|Image credit: frankenstein at Flickr under a Creative Commons license.|
To simplify these complex relationships, economists like to look at the trade-weighted or "effective exchange rate." This tells you what is happening to the yuan on average against all China’s trading partners (with each weighted for its importance in China’s trade). In 1994 China started to peg its currency to the U.S. dollar at a rate of 8.3 yuan per dollar. But it’s interesting that the effect of this choice of "stability" for the currency was to bring about gradual and sustained appreciation of China’s effective exchange rate from then until about 2002 (click here to see Chart 1). Over that period on average the U.S. dollar was appreciating against China’s other trade partners and China followed the dollar up.
This turned out to be a good exchange rate strategy for China. You can see in Chart 2 that from 1994-2002, China had a modest current account surplus that did not change very much. As a developing country with rapid productivity growth, China’s external accounts were kept roughly in balance by the gradual appreciation resulting from the link to the dollar.
While it was nice to have this kick to growth, this surplus was not in China’s interest. As a developing country with a high rate of return to investment, it does not make sense for China to export capital on this scale. The effect of the large surplus was to put a lot of liquidity into the system that then fueled booms in the stock market and real estate. Also, the export sector expanded too much, and now is almost certainly faced with serious over-capacity.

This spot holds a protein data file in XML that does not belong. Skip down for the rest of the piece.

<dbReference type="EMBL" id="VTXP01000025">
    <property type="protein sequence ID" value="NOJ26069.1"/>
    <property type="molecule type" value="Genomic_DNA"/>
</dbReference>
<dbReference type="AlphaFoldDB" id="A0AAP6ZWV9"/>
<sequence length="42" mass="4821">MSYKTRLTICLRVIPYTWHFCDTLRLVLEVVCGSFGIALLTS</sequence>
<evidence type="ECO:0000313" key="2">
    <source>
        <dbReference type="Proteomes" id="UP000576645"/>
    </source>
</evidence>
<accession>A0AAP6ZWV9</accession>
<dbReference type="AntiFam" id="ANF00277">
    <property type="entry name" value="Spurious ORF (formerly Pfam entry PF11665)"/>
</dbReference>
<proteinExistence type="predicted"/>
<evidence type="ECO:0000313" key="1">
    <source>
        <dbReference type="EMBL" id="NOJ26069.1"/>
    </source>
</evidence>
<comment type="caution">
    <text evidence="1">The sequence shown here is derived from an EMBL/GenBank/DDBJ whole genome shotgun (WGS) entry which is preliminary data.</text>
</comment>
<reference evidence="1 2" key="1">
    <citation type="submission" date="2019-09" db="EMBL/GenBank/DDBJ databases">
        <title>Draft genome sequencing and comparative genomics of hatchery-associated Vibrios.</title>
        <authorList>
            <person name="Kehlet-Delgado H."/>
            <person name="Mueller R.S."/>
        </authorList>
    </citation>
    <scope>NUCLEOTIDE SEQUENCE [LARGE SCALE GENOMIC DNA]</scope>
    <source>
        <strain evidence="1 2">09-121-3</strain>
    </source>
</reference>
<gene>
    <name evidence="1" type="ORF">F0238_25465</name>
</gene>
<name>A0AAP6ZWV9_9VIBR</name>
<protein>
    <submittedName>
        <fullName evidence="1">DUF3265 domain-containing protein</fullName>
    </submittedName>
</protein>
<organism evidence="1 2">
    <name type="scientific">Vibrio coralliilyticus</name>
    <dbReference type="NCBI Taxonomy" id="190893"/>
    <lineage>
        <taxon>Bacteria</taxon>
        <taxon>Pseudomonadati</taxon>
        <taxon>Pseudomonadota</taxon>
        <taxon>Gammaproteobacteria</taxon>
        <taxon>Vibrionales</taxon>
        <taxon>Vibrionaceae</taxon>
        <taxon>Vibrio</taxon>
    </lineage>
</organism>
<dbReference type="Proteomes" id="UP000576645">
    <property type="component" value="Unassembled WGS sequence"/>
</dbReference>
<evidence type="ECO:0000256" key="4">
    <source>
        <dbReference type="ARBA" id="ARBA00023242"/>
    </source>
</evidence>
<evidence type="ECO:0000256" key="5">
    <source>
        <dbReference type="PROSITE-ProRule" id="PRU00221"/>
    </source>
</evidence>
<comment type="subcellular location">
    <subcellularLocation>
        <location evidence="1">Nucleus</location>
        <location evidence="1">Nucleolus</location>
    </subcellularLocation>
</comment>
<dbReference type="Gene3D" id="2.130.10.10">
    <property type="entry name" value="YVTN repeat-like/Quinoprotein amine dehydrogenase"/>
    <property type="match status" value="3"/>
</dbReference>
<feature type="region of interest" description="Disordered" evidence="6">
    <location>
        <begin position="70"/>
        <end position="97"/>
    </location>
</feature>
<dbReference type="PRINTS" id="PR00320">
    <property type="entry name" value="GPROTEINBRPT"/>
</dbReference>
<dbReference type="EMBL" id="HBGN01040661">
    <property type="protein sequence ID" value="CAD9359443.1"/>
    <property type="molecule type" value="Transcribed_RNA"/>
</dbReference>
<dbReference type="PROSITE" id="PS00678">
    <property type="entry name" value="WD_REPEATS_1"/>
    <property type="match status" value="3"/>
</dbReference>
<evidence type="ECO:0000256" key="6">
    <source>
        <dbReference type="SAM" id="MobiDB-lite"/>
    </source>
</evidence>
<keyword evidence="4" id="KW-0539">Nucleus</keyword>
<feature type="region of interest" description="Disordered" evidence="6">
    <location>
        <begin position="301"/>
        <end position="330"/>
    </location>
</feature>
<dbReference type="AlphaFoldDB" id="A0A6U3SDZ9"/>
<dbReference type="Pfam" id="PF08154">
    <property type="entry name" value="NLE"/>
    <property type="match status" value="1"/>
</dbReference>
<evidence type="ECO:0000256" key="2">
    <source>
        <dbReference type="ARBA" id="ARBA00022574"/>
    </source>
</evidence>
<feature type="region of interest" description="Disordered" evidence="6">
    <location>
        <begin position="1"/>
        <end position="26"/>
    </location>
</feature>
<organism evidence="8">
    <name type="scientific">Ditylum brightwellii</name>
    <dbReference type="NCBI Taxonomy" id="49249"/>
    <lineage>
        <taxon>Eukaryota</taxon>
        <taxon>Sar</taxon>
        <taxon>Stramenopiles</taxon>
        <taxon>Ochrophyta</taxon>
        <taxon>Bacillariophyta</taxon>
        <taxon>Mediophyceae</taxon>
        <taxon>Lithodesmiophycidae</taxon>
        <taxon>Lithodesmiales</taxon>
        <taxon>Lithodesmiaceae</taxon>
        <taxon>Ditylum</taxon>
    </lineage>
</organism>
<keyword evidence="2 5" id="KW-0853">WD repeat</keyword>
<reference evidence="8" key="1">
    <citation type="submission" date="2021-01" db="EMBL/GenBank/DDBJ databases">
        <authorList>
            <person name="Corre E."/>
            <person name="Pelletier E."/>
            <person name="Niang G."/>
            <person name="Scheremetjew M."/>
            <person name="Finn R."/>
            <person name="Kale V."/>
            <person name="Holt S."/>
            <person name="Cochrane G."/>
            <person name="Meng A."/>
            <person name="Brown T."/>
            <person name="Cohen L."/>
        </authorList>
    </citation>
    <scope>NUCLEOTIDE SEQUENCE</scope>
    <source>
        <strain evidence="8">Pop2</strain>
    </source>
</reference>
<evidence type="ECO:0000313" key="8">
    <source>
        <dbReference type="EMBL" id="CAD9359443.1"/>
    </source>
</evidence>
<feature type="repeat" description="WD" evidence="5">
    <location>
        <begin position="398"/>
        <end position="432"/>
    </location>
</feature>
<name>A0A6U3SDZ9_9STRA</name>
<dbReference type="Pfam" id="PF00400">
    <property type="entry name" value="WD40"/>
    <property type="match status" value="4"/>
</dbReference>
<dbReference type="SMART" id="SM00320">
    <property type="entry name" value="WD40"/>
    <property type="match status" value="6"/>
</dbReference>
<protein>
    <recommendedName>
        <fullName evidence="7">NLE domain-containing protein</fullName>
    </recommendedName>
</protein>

In retrospect, China stuck with its peg to the dollar for too long. It started to appreciate against the dollar in 2005 and since then has appreciated a cumulative 18 percent. With the recent global financial crisis, the U.S. dollar has appreciated – somewhat ironically, since the crisis originated in the U.S. – against other currencies. You can see in Chart 1 that the effective appreciation of the yuan in the past half year has been extremely sharp. The cumulative effective appreciation since 2005 is about 30 percent.
There is a lot of potential for misunderstanding in this area. China feels that it has had a rapid effective appreciation and now wants to see what the real effects are before going further. The U.S. is probably looking at a substantial devaluation of the dollar against other major currencies, as the immediate financial crisis wanes and the U.S. needs to rein in its consumption and save more. If that happens, it is not in China’s interest to follow the dollar down. It will take good coordination between China and the U.S. to resolve their large imbalances in a smooth manner.